According to a new study, older adults who live in noisy neighborhoods may face the risk of developing Alzheimer’s disease or other types of dementia.

Researchers have examined and analyzed a wide range of factors that include sedentary behavior, exposure, loneliness, and airborne pollutants that decide whether they contribute to the development of dementia.

Noisy neighborhood May Increase Alzheimer’s and Dementia Risk


A few epidemiological studies have examined the effect of neighborhood or community noise that refers to the noise of trains, cars, flights, construction areas, and other noises that have cognitive impact or harm in older adults.


A recent study focused on Alzheimer’s & Dementia was published in the journal of the Alzheimer’s Association. It was the first association to carry out such new research in the United States.

The research plays a vital role in which more than 100 million people in the United States face the community noises, and it is exceeding the limits that the Environmental Protection Agency (EPA) advises people to protect themselves against hearing loss.


As stated by lead study author Jennifer Weuve, an associate professor of epidemiology at the Boston University School of Public Health, “We remain in early stages in researching noise and dementia, but the signals so far, including those from our study, suggest we should pay more attention to the possibility that noise affects cognitive risk as we age.”


The study researchers conducted cognitive assessments in 3-year cycles, about 5,227 adults who were 65 years and older participated in the Chicago Health and Aging Project. 

Researchers observed them by performing tests of memory, orientation language, and recorded average daytime noise levels in their neighborhoods for the five years preceding the cognitive tests.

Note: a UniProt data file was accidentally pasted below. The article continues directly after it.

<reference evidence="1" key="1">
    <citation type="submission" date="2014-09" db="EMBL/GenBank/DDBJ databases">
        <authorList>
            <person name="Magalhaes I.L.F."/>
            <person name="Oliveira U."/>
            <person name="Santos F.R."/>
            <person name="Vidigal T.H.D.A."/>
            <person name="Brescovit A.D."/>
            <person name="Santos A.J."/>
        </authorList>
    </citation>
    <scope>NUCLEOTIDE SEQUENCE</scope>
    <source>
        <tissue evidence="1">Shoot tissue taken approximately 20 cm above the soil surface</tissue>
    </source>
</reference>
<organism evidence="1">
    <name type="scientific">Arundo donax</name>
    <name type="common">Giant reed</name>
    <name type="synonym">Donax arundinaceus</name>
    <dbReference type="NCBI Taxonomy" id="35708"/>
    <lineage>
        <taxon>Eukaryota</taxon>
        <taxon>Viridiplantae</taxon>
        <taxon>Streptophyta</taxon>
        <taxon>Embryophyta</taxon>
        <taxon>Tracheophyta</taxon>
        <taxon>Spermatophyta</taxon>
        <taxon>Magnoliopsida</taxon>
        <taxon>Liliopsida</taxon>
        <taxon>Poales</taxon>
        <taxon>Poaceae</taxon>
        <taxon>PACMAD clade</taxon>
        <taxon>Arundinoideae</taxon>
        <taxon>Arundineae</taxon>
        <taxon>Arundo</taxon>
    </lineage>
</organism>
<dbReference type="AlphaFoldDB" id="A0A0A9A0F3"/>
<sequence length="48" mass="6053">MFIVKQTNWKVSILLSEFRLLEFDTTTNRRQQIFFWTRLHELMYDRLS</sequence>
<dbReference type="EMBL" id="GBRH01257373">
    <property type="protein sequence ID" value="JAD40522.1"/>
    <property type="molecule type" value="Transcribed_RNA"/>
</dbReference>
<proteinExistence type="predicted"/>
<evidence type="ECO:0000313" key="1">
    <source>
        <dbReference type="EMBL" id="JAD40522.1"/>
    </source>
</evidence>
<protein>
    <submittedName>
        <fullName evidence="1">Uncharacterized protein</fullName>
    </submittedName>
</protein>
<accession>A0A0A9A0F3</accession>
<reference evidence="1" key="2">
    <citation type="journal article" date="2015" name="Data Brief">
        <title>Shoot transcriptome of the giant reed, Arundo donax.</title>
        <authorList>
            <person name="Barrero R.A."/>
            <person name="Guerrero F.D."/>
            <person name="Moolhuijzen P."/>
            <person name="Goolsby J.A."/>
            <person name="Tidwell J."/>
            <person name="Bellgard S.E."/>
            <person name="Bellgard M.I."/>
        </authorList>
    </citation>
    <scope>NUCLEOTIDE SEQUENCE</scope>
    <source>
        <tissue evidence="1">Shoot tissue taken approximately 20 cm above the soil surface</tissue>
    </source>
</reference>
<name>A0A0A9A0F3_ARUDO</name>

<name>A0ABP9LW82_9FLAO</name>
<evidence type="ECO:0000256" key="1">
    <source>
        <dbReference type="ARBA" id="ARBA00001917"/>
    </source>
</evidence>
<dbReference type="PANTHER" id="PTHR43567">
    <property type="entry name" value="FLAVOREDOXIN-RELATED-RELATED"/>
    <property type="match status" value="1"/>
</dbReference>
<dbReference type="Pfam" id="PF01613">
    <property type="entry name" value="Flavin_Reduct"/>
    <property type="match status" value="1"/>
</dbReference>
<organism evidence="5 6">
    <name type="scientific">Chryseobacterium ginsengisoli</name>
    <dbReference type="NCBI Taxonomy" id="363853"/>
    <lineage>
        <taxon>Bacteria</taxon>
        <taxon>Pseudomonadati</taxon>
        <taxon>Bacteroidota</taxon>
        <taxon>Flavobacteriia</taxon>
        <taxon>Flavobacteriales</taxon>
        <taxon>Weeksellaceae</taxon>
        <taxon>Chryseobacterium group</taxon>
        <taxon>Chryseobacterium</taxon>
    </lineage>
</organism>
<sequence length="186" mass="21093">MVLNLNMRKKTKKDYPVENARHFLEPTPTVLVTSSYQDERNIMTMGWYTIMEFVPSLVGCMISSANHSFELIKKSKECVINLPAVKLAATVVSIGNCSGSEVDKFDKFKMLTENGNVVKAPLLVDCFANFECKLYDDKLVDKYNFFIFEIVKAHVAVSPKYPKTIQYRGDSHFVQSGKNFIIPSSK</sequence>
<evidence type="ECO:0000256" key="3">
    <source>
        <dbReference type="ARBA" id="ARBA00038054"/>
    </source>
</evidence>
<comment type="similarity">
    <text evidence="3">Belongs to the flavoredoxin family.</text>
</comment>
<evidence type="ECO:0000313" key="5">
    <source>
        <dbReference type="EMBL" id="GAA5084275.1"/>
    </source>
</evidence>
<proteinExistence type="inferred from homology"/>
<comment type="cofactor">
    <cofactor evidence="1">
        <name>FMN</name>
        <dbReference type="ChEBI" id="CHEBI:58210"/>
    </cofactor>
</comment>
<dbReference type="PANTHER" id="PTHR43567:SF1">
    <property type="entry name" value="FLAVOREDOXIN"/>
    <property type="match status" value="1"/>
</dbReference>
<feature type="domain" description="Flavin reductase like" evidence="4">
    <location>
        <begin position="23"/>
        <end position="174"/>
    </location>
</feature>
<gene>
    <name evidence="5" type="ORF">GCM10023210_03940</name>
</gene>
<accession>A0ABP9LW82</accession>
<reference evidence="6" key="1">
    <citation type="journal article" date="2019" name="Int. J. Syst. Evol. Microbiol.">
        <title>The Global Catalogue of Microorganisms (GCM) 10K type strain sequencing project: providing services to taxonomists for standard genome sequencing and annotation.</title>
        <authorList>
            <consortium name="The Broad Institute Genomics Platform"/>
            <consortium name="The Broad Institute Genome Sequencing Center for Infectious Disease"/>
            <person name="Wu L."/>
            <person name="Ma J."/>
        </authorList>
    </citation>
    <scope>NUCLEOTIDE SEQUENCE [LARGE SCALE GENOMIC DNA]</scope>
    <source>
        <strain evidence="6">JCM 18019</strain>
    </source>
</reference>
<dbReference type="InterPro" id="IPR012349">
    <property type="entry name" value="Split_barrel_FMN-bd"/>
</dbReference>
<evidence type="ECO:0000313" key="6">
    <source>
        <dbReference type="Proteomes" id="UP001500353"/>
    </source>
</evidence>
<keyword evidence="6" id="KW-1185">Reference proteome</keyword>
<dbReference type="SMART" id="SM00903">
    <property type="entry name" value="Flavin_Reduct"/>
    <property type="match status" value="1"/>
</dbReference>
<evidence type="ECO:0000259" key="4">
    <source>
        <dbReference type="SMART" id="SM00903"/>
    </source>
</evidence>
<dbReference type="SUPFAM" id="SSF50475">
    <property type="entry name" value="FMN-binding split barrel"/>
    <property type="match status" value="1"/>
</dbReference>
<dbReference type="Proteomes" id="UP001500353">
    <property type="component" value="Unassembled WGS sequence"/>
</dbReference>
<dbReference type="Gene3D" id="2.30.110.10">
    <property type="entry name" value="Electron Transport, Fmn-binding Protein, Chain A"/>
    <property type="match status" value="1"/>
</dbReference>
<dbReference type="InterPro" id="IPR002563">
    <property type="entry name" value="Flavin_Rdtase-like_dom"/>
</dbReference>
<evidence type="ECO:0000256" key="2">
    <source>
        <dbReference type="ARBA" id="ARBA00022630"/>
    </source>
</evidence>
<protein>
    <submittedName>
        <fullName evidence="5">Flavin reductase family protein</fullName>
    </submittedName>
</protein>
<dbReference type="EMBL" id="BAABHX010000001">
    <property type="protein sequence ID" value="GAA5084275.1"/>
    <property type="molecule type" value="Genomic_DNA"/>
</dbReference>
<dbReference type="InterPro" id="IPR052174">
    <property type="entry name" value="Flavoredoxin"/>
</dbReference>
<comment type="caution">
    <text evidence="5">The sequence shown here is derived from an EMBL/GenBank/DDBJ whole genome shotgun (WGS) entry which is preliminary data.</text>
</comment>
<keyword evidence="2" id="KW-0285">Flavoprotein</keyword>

In 1993, the study was conducted in which more than 10,000 older adults living on the south side of Chicago participated.


The researchers assessed the levels of noise in the communities where participants lived for five years before the study and used a prediction model for a previous study. They observed various factors including physical activity, race, and socioeconomic status (SES) that might develop the risks of dementia.


Once they examined these factors, the study revealed that older adults who were living in that place faced an increment of 10 A‐weighted decibels (dBA). During the daytime, they had 36% higher chances of developing mild cognitive impairment and 29% higher chances of Alzheimer’s disease.


Sara Adar, the senior study author and an associate professor of epidemiology at the University Of Michigan School Of Public Health in Ann Arbor stated that “These findings suggest that within typical urban communities in the U.S., higher levels of noise may impact the brains of older adults and make it harder for them to function without assistance.”


Researchers also record that exposure to noise or living in a noisy neighborhood may cause health problems ranging from blood pressure to disrupted sleep. Some evidence claims that both poor rest and vascular health can help develop dementia.


The new study authors believe that if the research continues to prove that noise exposure in the United States helps to develop dementia risk, it is possible to convince officials to change policies that promote lower noise levels.


People who reside in louder or noisy regions are prone to develop Alzheimer’s. Alzheimer’s disease is a serious health problem, approximately 5.8 million people with the age of 65 are living with the disease in the U.S. alone. Researchers predict that it will increase to 13.8 million by 2050.


For better and healthy living, you must protect yourself from exposure to noise because that may be linked to an increased risk for Alzheimer’s disease and other forms of dementia.